“Well, the worst part of being old is remembering when you was young.”
Most people know that the films of David Lynch often deal with rather dark, suggestive and exclusively adult-oriented themes. So it’s a bit of a surprise when you put in a David Lynch film only to see the Disney logo greet you at the very start. But with “The Straight Story” Lynch shows how flexible a filmmaker he can be, without jeopardizing his vision and style.
The story follows the 73 year old Alvin Straight, who after a collapse of his own finds out that his brother, Lyle, suffered a heavy stroke. Alvin decides to travel on a lawnmower from his home town of Laurens, Iowa, to Mt. Zion, Wisconsin, where his brother is located in order to restore their relationship. The film is structured around this journey and the encounters Alvin has with various strangers. In these encounters we find out more about Alvin and his family.
With this the film dabbles in some dangerously corny moralizing that Disney films are generally known for. But David himself is also no stranger to corny. In fact he has perfected it in to an art-form with his past projects (most notably the fantastic TV series “Twin Peaks”), and he uplifts the potentially heavy-handedness of these scenes in to something that’s not only uniquely Lynchian but also truly touching. And he manages to avoid the manipulative overtones that scenes like this would have in lesser hands; even though it is fact that this is essentially what film directing is in many ways - audience manipulation. Another big reason for why these scenes work so well is also Richard Farnsworth, who plays Alvin. He manages to project a gentle and calm wisdom that is very hard to resist.
So, the Disney factor aside, there are other details that make this film stand out in David Lynch’s career. It’s the only film of his that he did not write the screenplay for, and is only the third and last film which he himself did not develop from ground up; the other two being “The Elephant Man” and “Dune”. And from this viewpoint “The Elephant Man” is certainly the closest relation to this film. Both films tell a very straightforward and human story that is told from the perspective of a protagonist who is based on a real-life figure, and both feature very little of Lynch’s more esoteric tendencies.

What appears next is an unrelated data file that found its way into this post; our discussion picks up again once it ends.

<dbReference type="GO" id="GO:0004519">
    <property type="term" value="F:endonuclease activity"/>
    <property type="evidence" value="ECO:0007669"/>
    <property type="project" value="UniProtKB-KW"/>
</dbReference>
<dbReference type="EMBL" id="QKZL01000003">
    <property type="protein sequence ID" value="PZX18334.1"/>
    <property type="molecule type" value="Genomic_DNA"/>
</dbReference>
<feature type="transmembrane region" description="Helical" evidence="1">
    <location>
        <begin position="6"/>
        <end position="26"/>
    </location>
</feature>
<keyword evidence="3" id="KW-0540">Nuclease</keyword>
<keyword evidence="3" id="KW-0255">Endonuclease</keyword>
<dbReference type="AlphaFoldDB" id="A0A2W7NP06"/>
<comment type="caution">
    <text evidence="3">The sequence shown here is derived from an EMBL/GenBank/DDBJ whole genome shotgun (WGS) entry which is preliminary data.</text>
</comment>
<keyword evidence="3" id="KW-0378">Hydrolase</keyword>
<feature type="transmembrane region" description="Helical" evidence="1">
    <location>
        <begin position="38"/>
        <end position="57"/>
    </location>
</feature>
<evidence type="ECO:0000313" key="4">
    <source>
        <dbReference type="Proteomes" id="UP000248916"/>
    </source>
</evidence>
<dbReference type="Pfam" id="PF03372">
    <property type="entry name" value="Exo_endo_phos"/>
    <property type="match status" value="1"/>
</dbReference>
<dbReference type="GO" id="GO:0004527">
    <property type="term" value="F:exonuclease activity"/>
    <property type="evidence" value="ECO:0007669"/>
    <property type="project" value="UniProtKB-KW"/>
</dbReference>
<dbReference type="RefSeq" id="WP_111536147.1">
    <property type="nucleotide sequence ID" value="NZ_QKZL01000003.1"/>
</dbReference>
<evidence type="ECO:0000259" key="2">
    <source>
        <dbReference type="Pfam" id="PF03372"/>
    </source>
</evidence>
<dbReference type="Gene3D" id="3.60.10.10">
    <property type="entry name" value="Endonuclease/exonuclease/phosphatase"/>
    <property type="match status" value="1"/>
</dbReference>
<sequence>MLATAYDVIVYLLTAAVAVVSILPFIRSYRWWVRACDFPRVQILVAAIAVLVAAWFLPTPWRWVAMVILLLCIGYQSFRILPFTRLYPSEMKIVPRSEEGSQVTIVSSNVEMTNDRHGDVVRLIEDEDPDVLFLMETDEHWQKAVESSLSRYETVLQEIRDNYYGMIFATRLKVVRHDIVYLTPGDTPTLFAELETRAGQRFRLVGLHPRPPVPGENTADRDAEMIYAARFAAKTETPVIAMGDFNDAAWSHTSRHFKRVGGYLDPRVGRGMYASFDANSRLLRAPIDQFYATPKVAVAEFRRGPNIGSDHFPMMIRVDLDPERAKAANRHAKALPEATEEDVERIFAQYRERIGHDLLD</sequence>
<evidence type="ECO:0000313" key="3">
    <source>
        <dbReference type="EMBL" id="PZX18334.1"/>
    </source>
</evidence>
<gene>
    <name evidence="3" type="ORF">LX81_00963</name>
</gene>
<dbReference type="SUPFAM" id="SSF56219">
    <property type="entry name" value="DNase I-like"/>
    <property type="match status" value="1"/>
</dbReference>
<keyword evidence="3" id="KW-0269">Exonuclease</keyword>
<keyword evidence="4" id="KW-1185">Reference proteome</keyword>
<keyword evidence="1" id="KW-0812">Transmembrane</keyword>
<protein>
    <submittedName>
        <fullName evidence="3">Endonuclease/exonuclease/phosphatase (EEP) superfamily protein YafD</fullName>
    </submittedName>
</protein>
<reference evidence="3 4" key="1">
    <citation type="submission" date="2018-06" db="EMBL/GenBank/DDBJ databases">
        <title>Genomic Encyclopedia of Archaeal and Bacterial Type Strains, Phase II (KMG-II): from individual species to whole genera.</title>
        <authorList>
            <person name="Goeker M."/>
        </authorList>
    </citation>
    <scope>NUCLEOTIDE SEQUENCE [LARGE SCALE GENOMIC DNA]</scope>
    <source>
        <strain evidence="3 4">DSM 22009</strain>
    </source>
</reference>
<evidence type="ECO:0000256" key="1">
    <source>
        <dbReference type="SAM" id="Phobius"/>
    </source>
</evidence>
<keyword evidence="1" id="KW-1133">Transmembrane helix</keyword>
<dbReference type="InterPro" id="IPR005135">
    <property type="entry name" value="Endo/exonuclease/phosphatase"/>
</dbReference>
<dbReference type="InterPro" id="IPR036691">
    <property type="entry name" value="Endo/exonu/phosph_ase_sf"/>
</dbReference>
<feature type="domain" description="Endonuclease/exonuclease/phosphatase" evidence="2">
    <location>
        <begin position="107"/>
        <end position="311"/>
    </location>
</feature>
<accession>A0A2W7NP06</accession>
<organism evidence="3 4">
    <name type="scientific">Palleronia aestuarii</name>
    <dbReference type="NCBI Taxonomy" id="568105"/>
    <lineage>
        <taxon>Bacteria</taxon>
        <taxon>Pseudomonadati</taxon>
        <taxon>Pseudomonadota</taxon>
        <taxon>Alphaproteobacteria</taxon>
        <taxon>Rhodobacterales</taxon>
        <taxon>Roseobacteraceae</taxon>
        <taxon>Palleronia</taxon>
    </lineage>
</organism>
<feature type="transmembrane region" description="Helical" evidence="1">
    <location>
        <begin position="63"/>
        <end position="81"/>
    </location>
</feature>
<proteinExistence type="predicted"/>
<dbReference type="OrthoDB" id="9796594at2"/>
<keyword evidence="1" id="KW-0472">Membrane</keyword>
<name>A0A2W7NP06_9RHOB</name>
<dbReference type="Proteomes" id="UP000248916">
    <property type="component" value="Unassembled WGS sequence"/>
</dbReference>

In a certain way this film is also an interesting counterpoint to “Lost Highway” as well. Where the protagonist of that film is running away from the truths and responsibilities of his actions, in “The Straight Story” Alvin goes to meet them them head on.
Here Lynch focuses mainly on the reflections of a man in the twilight of his life; mostly through the values of family. Lynch presents a very lush world around Alvin, great crop fields and blue skies that have a melancholy note to them primarily because we get to see them through the eyes of a man who is always reminded of his mortality.
Ultimately this gives a somewhat sobering edge to the film, but also an edge that is completely honest, life-affirming and in many ways inspiring.
Richard Farnsworth - Alvin
Sissy Spacek - Rose
Everett McGill - Tom
The Straight Story on IMDb